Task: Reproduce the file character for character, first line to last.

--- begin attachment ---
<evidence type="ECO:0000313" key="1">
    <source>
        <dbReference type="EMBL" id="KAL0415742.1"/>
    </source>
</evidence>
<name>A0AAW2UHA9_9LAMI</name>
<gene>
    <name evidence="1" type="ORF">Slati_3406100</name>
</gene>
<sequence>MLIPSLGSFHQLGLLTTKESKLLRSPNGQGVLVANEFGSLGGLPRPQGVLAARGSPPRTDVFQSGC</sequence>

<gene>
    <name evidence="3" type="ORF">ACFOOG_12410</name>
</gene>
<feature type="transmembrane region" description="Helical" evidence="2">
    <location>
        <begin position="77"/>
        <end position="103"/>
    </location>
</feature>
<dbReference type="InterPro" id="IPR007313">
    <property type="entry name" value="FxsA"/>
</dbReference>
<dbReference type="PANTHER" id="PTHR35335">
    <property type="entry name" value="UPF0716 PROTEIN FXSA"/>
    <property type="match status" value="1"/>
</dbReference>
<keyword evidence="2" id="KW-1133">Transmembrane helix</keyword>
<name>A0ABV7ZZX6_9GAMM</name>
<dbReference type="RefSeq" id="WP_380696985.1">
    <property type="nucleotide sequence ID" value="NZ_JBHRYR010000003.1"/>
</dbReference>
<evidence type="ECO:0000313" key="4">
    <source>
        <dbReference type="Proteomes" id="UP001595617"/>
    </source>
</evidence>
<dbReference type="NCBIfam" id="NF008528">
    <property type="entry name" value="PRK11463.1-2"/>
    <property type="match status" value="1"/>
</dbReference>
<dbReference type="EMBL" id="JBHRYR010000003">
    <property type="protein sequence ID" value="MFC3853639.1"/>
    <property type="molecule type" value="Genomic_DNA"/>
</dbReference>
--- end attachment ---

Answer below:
<evidence type="ECO:0000313" key="1">
    <source>
        <dbReference type="EMBL" id="KAL0415742.1"/>
    </source>
</evidence>
<name>A0AAW2UHA9_9LAMI</name>
<gene>
    <name evidence="1" type="ORF">Slati_3406100</name>
</gene>
<sequence>MLIPSLGSFHQLGLLTTKESKLLRSPNGQGVLVANEFGSLGGLPRPQGVLAARGSPPRTDVFQSGC</sequence>

<gene>
    <name evidence="3" type="ORF">ACFOOG_12410</name>
</gene>
<feature type="transmembrane region" description="Helical" evidence="2">
    <location>
        <begin position="77"/>
        <end position="103"/>
    </location>
</feature>
<dbReference type="InterPro" id="IPR007313">
    <property type="entry name" value="FxsA"/>
</dbReference>
<dbReference type="PANTHER" id="PTHR35335">
    <property type="entry name" value="UPF0716 PROTEIN FXSA"/>
    <property type="match status" value="1"/>
</dbReference>
<keyword evidence="2" id="KW-1133">Transmembrane helix</keyword>
<name>A0ABV7ZZX6_9GAMM</name>
<dbReference type="RefSeq" id="WP_380696985.1">
    <property type="nucleotide sequence ID" value="NZ_JBHRYR010000003.1"/>
</dbReference>
<evidence type="ECO:0000313" key="4">
    <source>
        <dbReference type="Proteomes" id="UP001595617"/>
    </source>
</evidence>
<dbReference type="NCBIfam" id="NF008528">
    <property type="entry name" value="PRK11463.1-2"/>
    <property type="match status" value="1"/>
</dbReference>
<dbReference type="EMBL" id="JBHRYR010000003">
    <property type="protein sequence ID" value="MFC3853639.1"/>
    <property type="molecule type" value="Genomic_DNA"/>
</dbReference>